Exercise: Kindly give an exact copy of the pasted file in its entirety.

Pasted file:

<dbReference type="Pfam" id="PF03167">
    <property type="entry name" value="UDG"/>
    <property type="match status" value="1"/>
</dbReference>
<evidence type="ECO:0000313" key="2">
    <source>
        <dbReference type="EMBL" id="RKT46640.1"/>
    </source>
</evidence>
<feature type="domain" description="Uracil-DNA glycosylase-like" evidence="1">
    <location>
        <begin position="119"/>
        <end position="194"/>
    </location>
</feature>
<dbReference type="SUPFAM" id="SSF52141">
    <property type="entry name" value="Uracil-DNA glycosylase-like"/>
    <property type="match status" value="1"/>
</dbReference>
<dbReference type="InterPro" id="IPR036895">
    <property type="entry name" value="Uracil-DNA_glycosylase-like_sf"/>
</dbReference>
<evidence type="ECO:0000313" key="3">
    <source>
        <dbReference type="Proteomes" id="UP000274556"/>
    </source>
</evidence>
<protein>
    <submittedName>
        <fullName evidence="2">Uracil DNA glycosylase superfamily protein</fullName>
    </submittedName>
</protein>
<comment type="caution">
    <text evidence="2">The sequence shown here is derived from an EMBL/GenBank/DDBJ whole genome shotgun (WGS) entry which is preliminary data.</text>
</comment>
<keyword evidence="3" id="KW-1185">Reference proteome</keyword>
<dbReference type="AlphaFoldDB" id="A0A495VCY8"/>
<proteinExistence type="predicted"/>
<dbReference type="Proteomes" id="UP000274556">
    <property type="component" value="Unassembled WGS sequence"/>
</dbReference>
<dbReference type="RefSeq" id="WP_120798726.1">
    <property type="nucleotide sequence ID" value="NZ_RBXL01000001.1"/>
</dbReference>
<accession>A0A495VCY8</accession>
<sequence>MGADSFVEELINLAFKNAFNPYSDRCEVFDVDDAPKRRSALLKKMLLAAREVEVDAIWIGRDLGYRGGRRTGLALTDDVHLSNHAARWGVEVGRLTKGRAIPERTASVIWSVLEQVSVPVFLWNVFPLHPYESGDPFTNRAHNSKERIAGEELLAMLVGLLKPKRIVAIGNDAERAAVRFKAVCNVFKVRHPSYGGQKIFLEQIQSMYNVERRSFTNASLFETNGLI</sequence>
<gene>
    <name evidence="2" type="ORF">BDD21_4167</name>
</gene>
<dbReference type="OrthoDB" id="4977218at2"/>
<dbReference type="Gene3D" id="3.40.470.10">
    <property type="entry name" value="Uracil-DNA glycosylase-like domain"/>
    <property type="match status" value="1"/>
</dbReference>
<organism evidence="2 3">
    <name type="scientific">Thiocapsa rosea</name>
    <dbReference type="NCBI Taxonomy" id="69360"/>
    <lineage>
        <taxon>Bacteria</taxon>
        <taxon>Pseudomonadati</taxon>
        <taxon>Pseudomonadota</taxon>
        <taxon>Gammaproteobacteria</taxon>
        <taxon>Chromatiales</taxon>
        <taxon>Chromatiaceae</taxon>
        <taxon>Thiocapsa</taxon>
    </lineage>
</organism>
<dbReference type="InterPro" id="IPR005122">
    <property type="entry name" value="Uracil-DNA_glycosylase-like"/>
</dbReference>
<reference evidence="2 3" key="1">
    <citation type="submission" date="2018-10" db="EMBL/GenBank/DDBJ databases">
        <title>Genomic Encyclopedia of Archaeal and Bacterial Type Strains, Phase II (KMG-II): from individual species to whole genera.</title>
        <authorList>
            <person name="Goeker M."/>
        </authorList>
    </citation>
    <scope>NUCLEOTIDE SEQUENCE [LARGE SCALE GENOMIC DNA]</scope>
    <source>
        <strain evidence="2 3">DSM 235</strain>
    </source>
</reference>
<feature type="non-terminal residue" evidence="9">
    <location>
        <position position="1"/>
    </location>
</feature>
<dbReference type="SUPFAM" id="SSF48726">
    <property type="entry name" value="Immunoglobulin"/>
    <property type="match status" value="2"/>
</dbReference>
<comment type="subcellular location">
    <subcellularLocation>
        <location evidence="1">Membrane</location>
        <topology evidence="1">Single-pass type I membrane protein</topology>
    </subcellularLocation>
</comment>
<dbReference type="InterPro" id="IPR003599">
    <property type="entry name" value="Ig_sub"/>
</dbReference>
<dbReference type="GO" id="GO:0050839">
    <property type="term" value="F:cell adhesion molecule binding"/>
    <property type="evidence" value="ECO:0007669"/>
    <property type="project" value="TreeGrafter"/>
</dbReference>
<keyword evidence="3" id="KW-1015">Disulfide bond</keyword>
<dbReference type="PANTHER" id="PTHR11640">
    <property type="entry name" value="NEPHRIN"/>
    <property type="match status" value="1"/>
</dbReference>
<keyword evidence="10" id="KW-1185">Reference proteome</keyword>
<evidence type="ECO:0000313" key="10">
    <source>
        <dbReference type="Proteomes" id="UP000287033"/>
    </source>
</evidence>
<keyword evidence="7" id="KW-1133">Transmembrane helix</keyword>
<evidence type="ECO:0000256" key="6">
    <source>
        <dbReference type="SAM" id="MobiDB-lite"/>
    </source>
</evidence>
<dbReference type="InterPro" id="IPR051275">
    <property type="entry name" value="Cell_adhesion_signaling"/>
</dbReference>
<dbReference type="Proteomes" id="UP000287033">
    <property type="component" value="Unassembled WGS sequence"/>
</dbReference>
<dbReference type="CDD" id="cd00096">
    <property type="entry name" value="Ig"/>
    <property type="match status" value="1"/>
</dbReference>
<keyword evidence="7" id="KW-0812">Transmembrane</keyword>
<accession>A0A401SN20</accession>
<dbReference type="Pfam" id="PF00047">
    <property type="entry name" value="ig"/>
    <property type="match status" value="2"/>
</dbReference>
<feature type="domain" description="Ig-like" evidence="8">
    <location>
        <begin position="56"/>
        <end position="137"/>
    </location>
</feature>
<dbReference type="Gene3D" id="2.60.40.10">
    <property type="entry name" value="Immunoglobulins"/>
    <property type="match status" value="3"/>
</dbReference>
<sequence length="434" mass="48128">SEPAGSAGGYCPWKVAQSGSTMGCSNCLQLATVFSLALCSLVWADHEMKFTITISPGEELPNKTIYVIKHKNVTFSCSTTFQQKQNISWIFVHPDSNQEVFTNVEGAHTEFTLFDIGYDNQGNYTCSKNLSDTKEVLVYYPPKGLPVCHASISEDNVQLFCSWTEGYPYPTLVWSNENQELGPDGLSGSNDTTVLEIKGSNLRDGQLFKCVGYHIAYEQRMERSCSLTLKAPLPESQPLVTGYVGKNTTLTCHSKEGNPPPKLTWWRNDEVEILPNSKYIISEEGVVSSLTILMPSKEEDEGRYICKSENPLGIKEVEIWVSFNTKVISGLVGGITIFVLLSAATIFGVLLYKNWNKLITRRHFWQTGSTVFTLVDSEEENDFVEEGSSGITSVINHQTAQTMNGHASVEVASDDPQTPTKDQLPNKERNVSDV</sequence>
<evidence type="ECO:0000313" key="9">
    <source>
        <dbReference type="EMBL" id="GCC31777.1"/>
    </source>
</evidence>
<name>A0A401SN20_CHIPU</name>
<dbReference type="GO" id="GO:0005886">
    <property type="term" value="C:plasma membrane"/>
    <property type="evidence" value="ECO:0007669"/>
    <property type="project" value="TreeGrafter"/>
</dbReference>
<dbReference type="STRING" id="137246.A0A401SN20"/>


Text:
<dbReference type="Pfam" id="PF03167">
    <property type="entry name" value="UDG"/>
    <property type="match status" value="1"/>
</dbReference>
<evidence type="ECO:0000313" key="2">
    <source>
        <dbReference type="EMBL" id="RKT46640.1"/>
    </source>
</evidence>
<feature type="domain" description="Uracil-DNA glycosylase-like" evidence="1">
    <location>
        <begin position="119"/>
        <end position="194"/>
    </location>
</feature>
<dbReference type="SUPFAM" id="SSF52141">
    <property type="entry name" value="Uracil-DNA glycosylase-like"/>
    <property type="match status" value="1"/>
</dbReference>
<dbReference type="InterPro" id="IPR036895">
    <property type="entry name" value="Uracil-DNA_glycosylase-like_sf"/>
</dbReference>
<evidence type="ECO:0000313" key="3">
    <source>
        <dbReference type="Proteomes" id="UP000274556"/>
    </source>
</evidence>
<protein>
    <submittedName>
        <fullName evidence="2">Uracil DNA glycosylase superfamily protein</fullName>
    </submittedName>
</protein>
<comment type="caution">
    <text evidence="2">The sequence shown here is derived from an EMBL/GenBank/DDBJ whole genome shotgun (WGS) entry which is preliminary data.</text>
</comment>
<keyword evidence="3" id="KW-1185">Reference proteome</keyword>
<dbReference type="AlphaFoldDB" id="A0A495VCY8"/>
<proteinExistence type="predicted"/>
<dbReference type="Proteomes" id="UP000274556">
    <property type="component" value="Unassembled WGS sequence"/>
</dbReference>
<dbReference type="RefSeq" id="WP_120798726.1">
    <property type="nucleotide sequence ID" value="NZ_RBXL01000001.1"/>
</dbReference>
<accession>A0A495VCY8</accession>
<sequence>MGADSFVEELINLAFKNAFNPYSDRCEVFDVDDAPKRRSALLKKMLLAAREVEVDAIWIGRDLGYRGGRRTGLALTDDVHLSNHAARWGVEVGRLTKGRAIPERTASVIWSVLEQVSVPVFLWNVFPLHPYESGDPFTNRAHNSKERIAGEELLAMLVGLLKPKRIVAIGNDAERAAVRFKAVCNVFKVRHPSYGGQKIFLEQIQSMYNVERRSFTNASLFETNGLI</sequence>
<gene>
    <name evidence="2" type="ORF">BDD21_4167</name>
</gene>
<dbReference type="OrthoDB" id="4977218at2"/>
<dbReference type="Gene3D" id="3.40.470.10">
    <property type="entry name" value="Uracil-DNA glycosylase-like domain"/>
    <property type="match status" value="1"/>
</dbReference>
<organism evidence="2 3">
    <name type="scientific">Thiocapsa rosea</name>
    <dbReference type="NCBI Taxonomy" id="69360"/>
    <lineage>
        <taxon>Bacteria</taxon>
        <taxon>Pseudomonadati</taxon>
        <taxon>Pseudomonadota</taxon>
        <taxon>Gammaproteobacteria</taxon>
        <taxon>Chromatiales</taxon>
        <taxon>Chromatiaceae</taxon>
        <taxon>Thiocapsa</taxon>
    </lineage>
</organism>
<dbReference type="InterPro" id="IPR005122">
    <property type="entry name" value="Uracil-DNA_glycosylase-like"/>
</dbReference>
<reference evidence="2 3" key="1">
    <citation type="submission" date="2018-10" db="EMBL/GenBank/DDBJ databases">
        <title>Genomic Encyclopedia of Archaeal and Bacterial Type Strains, Phase II (KMG-II): from individual species to whole genera.</title>
        <authorList>
            <person name="Goeker M."/>
        </authorList>
    </citation>
    <scope>NUCLEOTIDE SEQUENCE [LARGE SCALE GENOMIC DNA]</scope>
    <source>
        <strain evidence="2 3">DSM 235</strain>
    </source>
</reference>
<feature type="non-terminal residue" evidence="9">
    <location>
        <position position="1"/>
    </location>
</feature>
<dbReference type="SUPFAM" id="SSF48726">
    <property type="entry name" value="Immunoglobulin"/>
    <property type="match status" value="2"/>
</dbReference>
<comment type="subcellular location">
    <subcellularLocation>
        <location evidence="1">Membrane</location>
        <topology evidence="1">Single-pass type I membrane protein</topology>
    </subcellularLocation>
</comment>
<dbReference type="InterPro" id="IPR003599">
    <property type="entry name" value="Ig_sub"/>
</dbReference>
<dbReference type="GO" id="GO:0050839">
    <property type="term" value="F:cell adhesion molecule binding"/>
    <property type="evidence" value="ECO:0007669"/>
    <property type="project" value="TreeGrafter"/>
</dbReference>
<keyword evidence="3" id="KW-1015">Disulfide bond</keyword>
<dbReference type="PANTHER" id="PTHR11640">
    <property type="entry name" value="NEPHRIN"/>
    <property type="match status" value="1"/>
</dbReference>
<keyword evidence="10" id="KW-1185">Reference proteome</keyword>
<evidence type="ECO:0000313" key="10">
    <source>
        <dbReference type="Proteomes" id="UP000287033"/>
    </source>
</evidence>
<keyword evidence="7" id="KW-1133">Transmembrane helix</keyword>
<evidence type="ECO:0000256" key="6">
    <source>
        <dbReference type="SAM" id="MobiDB-lite"/>
    </source>
</evidence>
<dbReference type="InterPro" id="IPR051275">
    <property type="entry name" value="Cell_adhesion_signaling"/>
</dbReference>
<dbReference type="Proteomes" id="UP000287033">
    <property type="component" value="Unassembled WGS sequence"/>
</dbReference>
<dbReference type="CDD" id="cd00096">
    <property type="entry name" value="Ig"/>
    <property type="match status" value="1"/>
</dbReference>
<keyword evidence="7" id="KW-0812">Transmembrane</keyword>
<accession>A0A401SN20</accession>
<dbReference type="Pfam" id="PF00047">
    <property type="entry name" value="ig"/>
    <property type="match status" value="2"/>
</dbReference>
<feature type="domain" description="Ig-like" evidence="8">
    <location>
        <begin position="56"/>
        <end position="137"/>
    </location>
</feature>
<dbReference type="Gene3D" id="2.60.40.10">
    <property type="entry name" value="Immunoglobulins"/>
    <property type="match status" value="3"/>
</dbReference>
<sequence length="434" mass="48128">SEPAGSAGGYCPWKVAQSGSTMGCSNCLQLATVFSLALCSLVWADHEMKFTITISPGEELPNKTIYVIKHKNVTFSCSTTFQQKQNISWIFVHPDSNQEVFTNVEGAHTEFTLFDIGYDNQGNYTCSKNLSDTKEVLVYYPPKGLPVCHASISEDNVQLFCSWTEGYPYPTLVWSNENQELGPDGLSGSNDTTVLEIKGSNLRDGQLFKCVGYHIAYEQRMERSCSLTLKAPLPESQPLVTGYVGKNTTLTCHSKEGNPPPKLTWWRNDEVEILPNSKYIISEEGVVSSLTILMPSKEEDEGRYICKSENPLGIKEVEIWVSFNTKVISGLVGGITIFVLLSAATIFGVLLYKNWNKLITRRHFWQTGSTVFTLVDSEEENDFVEEGSSGITSVINHQTAQTMNGHASVEVASDDPQTPTKDQLPNKERNVSDV</sequence>
<evidence type="ECO:0000313" key="9">
    <source>
        <dbReference type="EMBL" id="GCC31777.1"/>
    </source>
</evidence>
<name>A0A401SN20_CHIPU</name>
<dbReference type="GO" id="GO:0005886">
    <property type="term" value="C:plasma membrane"/>
    <property type="evidence" value="ECO:0007669"/>
    <property type="project" value="TreeGrafter"/>
</dbReference>
<dbReference type="STRING" id="137246.A0A401SN20"/>